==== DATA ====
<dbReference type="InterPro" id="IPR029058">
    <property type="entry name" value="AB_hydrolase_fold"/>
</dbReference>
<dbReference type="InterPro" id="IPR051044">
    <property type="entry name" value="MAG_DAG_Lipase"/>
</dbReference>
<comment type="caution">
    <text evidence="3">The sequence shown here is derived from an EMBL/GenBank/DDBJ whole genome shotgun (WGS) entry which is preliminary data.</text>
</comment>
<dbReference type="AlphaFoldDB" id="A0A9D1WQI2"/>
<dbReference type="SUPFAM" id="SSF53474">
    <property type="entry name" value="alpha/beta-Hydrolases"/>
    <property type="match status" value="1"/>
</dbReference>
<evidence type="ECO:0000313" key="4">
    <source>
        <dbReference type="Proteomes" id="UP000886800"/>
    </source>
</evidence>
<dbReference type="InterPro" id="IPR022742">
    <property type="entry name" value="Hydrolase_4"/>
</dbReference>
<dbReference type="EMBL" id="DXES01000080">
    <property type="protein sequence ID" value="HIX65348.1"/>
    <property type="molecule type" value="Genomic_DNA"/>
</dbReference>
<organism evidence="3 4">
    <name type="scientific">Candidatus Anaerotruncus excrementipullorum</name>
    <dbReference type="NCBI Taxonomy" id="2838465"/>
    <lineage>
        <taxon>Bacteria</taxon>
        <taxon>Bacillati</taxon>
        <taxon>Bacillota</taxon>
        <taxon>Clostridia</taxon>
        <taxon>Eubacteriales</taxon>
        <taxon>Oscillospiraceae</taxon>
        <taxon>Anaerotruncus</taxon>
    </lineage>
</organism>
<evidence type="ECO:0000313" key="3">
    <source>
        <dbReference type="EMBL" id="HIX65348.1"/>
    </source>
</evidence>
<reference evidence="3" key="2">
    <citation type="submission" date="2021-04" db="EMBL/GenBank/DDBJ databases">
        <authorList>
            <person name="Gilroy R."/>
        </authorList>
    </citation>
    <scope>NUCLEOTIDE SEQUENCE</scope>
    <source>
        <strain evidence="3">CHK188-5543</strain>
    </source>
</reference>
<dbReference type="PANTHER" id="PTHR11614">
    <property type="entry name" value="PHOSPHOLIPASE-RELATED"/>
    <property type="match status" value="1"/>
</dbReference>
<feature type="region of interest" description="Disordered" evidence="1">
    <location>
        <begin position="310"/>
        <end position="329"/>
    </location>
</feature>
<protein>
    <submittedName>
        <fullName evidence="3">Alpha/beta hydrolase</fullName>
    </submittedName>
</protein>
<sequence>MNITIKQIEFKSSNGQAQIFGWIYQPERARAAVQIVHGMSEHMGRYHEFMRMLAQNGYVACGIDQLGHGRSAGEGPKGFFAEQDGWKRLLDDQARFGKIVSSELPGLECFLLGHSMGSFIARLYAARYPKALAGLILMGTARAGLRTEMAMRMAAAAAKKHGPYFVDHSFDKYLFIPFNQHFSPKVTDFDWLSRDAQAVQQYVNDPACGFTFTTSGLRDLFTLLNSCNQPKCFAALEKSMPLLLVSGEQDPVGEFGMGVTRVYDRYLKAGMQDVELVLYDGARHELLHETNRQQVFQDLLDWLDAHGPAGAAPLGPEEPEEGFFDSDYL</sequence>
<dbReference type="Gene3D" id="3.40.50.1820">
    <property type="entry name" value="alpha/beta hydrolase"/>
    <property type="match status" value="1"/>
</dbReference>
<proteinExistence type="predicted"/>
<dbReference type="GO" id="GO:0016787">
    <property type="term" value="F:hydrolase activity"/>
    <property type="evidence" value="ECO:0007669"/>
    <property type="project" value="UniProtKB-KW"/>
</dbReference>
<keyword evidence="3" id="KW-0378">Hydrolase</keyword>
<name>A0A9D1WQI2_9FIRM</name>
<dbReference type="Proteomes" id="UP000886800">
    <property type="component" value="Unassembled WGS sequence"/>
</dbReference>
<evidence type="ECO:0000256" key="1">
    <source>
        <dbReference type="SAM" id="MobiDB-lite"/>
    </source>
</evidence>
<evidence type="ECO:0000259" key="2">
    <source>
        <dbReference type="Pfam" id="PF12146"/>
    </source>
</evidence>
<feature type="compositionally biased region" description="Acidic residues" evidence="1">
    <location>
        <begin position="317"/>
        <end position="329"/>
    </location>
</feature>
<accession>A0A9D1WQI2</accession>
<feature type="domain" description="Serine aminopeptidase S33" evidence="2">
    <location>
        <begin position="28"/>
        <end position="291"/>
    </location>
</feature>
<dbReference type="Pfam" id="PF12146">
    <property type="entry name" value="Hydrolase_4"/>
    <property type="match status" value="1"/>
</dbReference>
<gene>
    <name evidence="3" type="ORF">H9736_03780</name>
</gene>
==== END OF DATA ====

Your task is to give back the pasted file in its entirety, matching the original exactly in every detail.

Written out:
<dbReference type="InterPro" id="IPR029058">
    <property type="entry name" value="AB_hydrolase_fold"/>
</dbReference>
<dbReference type="InterPro" id="IPR051044">
    <property type="entry name" value="MAG_DAG_Lipase"/>
</dbReference>
<comment type="caution">
    <text evidence="3">The sequence shown here is derived from an EMBL/GenBank/DDBJ whole genome shotgun (WGS) entry which is preliminary data.</text>
</comment>
<dbReference type="AlphaFoldDB" id="A0A9D1WQI2"/>
<dbReference type="SUPFAM" id="SSF53474">
    <property type="entry name" value="alpha/beta-Hydrolases"/>
    <property type="match status" value="1"/>
</dbReference>
<evidence type="ECO:0000313" key="4">
    <source>
        <dbReference type="Proteomes" id="UP000886800"/>
    </source>
</evidence>
<dbReference type="InterPro" id="IPR022742">
    <property type="entry name" value="Hydrolase_4"/>
</dbReference>
<dbReference type="EMBL" id="DXES01000080">
    <property type="protein sequence ID" value="HIX65348.1"/>
    <property type="molecule type" value="Genomic_DNA"/>
</dbReference>
<organism evidence="3 4">
    <name type="scientific">Candidatus Anaerotruncus excrementipullorum</name>
    <dbReference type="NCBI Taxonomy" id="2838465"/>
    <lineage>
        <taxon>Bacteria</taxon>
        <taxon>Bacillati</taxon>
        <taxon>Bacillota</taxon>
        <taxon>Clostridia</taxon>
        <taxon>Eubacteriales</taxon>
        <taxon>Oscillospiraceae</taxon>
        <taxon>Anaerotruncus</taxon>
    </lineage>
</organism>
<evidence type="ECO:0000313" key="3">
    <source>
        <dbReference type="EMBL" id="HIX65348.1"/>
    </source>
</evidence>
<reference evidence="3" key="2">
    <citation type="submission" date="2021-04" db="EMBL/GenBank/DDBJ databases">
        <authorList>
            <person name="Gilroy R."/>
        </authorList>
    </citation>
    <scope>NUCLEOTIDE SEQUENCE</scope>
    <source>
        <strain evidence="3">CHK188-5543</strain>
    </source>
</reference>
<dbReference type="PANTHER" id="PTHR11614">
    <property type="entry name" value="PHOSPHOLIPASE-RELATED"/>
    <property type="match status" value="1"/>
</dbReference>
<feature type="region of interest" description="Disordered" evidence="1">
    <location>
        <begin position="310"/>
        <end position="329"/>
    </location>
</feature>
<protein>
    <submittedName>
        <fullName evidence="3">Alpha/beta hydrolase</fullName>
    </submittedName>
</protein>
<sequence>MNITIKQIEFKSSNGQAQIFGWIYQPERARAAVQIVHGMSEHMGRYHEFMRMLAQNGYVACGIDQLGHGRSAGEGPKGFFAEQDGWKRLLDDQARFGKIVSSELPGLECFLLGHSMGSFIARLYAARYPKALAGLILMGTARAGLRTEMAMRMAAAAAKKHGPYFVDHSFDKYLFIPFNQHFSPKVTDFDWLSRDAQAVQQYVNDPACGFTFTTSGLRDLFTLLNSCNQPKCFAALEKSMPLLLVSGEQDPVGEFGMGVTRVYDRYLKAGMQDVELVLYDGARHELLHETNRQQVFQDLLDWLDAHGPAGAAPLGPEEPEEGFFDSDYL</sequence>
<dbReference type="Gene3D" id="3.40.50.1820">
    <property type="entry name" value="alpha/beta hydrolase"/>
    <property type="match status" value="1"/>
</dbReference>
<proteinExistence type="predicted"/>
<dbReference type="GO" id="GO:0016787">
    <property type="term" value="F:hydrolase activity"/>
    <property type="evidence" value="ECO:0007669"/>
    <property type="project" value="UniProtKB-KW"/>
</dbReference>
<keyword evidence="3" id="KW-0378">Hydrolase</keyword>
<name>A0A9D1WQI2_9FIRM</name>
<dbReference type="Proteomes" id="UP000886800">
    <property type="component" value="Unassembled WGS sequence"/>
</dbReference>
<evidence type="ECO:0000256" key="1">
    <source>
        <dbReference type="SAM" id="MobiDB-lite"/>
    </source>
</evidence>
<evidence type="ECO:0000259" key="2">
    <source>
        <dbReference type="Pfam" id="PF12146"/>
    </source>
</evidence>
<feature type="compositionally biased region" description="Acidic residues" evidence="1">
    <location>
        <begin position="317"/>
        <end position="329"/>
    </location>
</feature>
<accession>A0A9D1WQI2</accession>
<feature type="domain" description="Serine aminopeptidase S33" evidence="2">
    <location>
        <begin position="28"/>
        <end position="291"/>
    </location>
</feature>
<dbReference type="Pfam" id="PF12146">
    <property type="entry name" value="Hydrolase_4"/>
    <property type="match status" value="1"/>
</dbReference>
<gene>
    <name evidence="3" type="ORF">H9736_03780</name>
</gene>